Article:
Date Available


Year of Publication


Degree Name

Doctor of Philosophy (PhD)

Document Type

Doctoral Dissertation




Chemical and Materials Engineering

First Advisor

Dr. Dibakar Bhattacharyya


Future nanofiltration (NF) membranes used for selective separations of ions and small organic molecules must maintain performance in environments where high concentrations of total dissolved solvents or foulants are present. These challenges can be addressed through the development of composite membranes, as well as the engineering of enhanced surface properties and operating conditions for existing commercial membranes.

In this work, ion transport through commercial thin film composite (TFC) polyamide NF membranes were studied in both lab-prepared salt solutions and industrial wastewater. The dependence of several variables on ion rejection was investigated, including ion radius, ion charge, ionic strength, and temperature. The impact of scaling and increasing ionic concentration on membrane performance during recovery of industrial wastewater was investigated. Fouling of the membrane surface was reduced by enhancing commercial NF membrane surfaces via aqueous-phase esterification of lignin sulfonate.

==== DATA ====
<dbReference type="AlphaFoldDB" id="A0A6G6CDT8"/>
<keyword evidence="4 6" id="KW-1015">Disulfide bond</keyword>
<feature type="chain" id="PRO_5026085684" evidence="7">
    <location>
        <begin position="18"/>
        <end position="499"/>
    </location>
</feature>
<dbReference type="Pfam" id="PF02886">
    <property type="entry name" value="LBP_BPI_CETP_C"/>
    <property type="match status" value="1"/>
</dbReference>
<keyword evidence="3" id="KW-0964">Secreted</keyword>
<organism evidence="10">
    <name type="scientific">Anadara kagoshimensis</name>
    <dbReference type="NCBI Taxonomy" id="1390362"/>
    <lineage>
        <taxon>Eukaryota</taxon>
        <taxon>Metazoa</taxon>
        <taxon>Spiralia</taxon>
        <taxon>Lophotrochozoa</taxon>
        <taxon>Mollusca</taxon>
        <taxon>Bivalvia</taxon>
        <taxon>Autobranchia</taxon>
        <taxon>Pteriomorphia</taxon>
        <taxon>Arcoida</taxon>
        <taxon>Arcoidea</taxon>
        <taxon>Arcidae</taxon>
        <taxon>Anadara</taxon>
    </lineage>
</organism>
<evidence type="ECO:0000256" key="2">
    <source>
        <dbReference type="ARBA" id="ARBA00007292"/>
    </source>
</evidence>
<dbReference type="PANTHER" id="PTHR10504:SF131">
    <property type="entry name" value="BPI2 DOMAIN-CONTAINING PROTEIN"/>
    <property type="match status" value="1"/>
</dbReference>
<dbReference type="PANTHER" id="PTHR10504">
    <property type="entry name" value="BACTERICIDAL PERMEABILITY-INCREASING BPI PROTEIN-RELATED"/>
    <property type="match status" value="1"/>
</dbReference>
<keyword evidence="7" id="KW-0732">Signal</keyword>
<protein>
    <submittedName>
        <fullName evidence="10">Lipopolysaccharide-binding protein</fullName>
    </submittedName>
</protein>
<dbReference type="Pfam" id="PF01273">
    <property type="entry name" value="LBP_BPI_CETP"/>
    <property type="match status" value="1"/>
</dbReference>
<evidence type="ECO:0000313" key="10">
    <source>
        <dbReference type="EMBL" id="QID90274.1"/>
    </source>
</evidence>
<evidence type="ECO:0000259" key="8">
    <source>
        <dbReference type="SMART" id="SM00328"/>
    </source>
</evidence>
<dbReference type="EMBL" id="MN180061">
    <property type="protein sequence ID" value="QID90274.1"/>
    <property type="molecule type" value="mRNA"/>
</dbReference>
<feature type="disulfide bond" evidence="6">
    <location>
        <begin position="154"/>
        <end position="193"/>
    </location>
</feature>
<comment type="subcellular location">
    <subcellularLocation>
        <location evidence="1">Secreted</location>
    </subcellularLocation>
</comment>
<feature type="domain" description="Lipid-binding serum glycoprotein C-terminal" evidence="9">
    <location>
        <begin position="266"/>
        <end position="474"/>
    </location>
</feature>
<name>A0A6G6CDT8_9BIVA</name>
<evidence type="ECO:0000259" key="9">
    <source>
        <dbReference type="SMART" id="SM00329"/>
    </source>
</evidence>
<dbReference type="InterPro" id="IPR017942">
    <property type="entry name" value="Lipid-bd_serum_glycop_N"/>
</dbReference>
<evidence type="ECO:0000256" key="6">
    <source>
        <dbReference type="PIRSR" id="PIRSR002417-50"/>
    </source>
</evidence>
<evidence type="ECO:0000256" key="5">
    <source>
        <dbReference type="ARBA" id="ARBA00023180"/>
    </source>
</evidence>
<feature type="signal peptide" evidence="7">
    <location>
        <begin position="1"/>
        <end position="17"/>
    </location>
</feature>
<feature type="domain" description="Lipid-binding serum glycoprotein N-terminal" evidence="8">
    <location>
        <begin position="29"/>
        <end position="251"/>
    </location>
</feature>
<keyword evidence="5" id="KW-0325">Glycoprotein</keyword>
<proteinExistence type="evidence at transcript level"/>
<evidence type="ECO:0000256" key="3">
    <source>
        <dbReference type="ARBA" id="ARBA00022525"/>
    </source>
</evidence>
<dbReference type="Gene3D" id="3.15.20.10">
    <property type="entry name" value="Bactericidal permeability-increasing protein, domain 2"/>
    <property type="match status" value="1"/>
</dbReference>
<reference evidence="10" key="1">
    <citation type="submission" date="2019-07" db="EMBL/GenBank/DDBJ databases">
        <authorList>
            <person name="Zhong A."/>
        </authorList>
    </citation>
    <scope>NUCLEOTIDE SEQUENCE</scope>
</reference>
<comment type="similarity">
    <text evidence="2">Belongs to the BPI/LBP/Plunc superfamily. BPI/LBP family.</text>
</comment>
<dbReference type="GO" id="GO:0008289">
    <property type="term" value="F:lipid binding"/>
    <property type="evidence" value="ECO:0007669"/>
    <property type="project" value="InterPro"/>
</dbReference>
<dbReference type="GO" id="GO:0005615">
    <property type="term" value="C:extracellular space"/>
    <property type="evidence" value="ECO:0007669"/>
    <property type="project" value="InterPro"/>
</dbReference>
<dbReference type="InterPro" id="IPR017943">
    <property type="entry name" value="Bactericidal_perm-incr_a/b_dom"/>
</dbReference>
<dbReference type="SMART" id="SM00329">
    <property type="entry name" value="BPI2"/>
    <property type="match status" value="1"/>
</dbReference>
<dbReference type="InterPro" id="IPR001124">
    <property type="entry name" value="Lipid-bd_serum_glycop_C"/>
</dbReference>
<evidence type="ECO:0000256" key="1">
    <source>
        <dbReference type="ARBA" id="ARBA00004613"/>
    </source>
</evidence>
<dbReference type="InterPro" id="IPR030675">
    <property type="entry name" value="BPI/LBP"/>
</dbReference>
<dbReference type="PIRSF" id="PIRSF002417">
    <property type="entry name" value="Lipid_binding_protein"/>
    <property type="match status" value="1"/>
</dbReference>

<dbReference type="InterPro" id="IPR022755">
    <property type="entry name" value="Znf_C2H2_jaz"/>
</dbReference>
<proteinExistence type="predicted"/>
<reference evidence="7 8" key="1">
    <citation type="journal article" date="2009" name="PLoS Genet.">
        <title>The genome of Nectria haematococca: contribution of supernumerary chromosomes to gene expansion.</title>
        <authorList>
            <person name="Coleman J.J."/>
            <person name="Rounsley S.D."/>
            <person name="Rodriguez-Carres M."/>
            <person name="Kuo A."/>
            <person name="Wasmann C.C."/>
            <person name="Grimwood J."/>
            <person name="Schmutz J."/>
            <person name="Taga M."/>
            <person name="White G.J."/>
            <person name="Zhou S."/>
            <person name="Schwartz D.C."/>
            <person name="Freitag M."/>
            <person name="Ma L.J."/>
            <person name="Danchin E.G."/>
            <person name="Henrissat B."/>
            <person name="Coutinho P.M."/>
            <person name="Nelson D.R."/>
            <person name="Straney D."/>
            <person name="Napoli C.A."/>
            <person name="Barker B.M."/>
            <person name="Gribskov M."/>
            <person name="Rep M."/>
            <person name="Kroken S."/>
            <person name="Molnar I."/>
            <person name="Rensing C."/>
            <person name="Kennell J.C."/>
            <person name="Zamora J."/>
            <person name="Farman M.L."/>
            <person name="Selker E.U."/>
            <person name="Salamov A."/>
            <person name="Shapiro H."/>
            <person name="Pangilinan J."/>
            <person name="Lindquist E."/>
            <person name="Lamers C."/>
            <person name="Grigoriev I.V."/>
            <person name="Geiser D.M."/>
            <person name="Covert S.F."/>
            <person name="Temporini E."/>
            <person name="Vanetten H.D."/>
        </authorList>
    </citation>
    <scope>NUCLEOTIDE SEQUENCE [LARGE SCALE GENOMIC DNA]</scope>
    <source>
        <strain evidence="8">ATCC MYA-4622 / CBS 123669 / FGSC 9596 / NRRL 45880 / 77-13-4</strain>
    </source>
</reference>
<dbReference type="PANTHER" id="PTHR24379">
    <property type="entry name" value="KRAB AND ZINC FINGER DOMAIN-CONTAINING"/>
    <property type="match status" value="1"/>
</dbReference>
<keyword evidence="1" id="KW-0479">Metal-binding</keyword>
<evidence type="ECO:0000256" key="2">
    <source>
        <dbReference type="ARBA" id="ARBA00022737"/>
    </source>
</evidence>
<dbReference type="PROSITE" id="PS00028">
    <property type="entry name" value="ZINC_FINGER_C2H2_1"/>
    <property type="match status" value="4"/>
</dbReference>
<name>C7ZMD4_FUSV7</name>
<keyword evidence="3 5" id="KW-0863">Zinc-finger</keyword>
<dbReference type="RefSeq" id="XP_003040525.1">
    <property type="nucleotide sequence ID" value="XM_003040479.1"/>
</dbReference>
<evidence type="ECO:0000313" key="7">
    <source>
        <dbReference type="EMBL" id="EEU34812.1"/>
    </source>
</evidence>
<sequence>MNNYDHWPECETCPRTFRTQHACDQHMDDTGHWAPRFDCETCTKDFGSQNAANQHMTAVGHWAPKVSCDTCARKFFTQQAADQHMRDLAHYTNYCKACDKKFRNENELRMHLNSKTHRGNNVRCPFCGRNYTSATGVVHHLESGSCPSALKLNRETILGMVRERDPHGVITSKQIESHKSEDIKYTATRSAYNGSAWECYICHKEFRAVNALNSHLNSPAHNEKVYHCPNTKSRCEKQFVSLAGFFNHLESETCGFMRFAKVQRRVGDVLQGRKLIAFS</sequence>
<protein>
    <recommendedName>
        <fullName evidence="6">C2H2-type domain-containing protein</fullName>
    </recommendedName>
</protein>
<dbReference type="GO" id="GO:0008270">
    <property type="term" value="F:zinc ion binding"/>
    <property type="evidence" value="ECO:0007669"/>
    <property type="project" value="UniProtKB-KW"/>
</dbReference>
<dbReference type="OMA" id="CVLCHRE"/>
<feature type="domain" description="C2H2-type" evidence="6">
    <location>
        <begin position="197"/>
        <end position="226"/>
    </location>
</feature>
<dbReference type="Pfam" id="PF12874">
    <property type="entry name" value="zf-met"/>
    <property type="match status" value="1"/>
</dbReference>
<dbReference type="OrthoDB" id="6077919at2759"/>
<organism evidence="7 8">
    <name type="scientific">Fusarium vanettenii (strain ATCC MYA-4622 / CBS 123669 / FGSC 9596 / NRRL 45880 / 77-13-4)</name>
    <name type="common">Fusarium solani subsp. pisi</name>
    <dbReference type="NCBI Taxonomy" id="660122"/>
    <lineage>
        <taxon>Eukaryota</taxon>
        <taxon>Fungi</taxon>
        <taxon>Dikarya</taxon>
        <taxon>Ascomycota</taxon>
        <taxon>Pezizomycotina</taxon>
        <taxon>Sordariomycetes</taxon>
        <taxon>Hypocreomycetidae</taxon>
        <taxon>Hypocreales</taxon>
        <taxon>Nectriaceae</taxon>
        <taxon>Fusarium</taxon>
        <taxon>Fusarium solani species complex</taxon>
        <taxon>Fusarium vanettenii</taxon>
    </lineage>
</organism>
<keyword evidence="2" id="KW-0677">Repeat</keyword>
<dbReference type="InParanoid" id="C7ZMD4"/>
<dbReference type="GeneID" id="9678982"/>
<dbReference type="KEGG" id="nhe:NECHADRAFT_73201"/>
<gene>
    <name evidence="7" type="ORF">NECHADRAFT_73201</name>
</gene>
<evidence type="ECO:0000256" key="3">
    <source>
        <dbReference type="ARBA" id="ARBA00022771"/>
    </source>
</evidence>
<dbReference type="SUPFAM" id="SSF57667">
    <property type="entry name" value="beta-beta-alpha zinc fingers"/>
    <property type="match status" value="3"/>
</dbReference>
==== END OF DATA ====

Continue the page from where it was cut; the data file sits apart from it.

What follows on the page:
NF membranes were also created utilizing an ionic liquid solvent (1-ethyl-3-methylimidazolium acetate) to integrate composite materials into cellulose. Composite materials such as graphene oxide quantum dots, iron III particles, and lignin have been shown to be interact strongly with cellulose in solution with ionic liquid and bind together cellulose chains via hydrogen bonds following nonsolvent induced phase inversion. Studies suggest the composite materials modify membrane surface chemistry and improve selectivity of small organic molecules (~300 nm) while allowing for the complete passage of ions.

Digital Object Identifier (DOI)

Funding Information

My research was supported through NSF KY EPSCoR program (Grant number: 1355438) and NIH-NIEHS-SRC (Award number: P42ES007380). Industrial partners such as Southern Company, Chevron, and UOP Honeywell have also contributed valuable funding to make this work possible.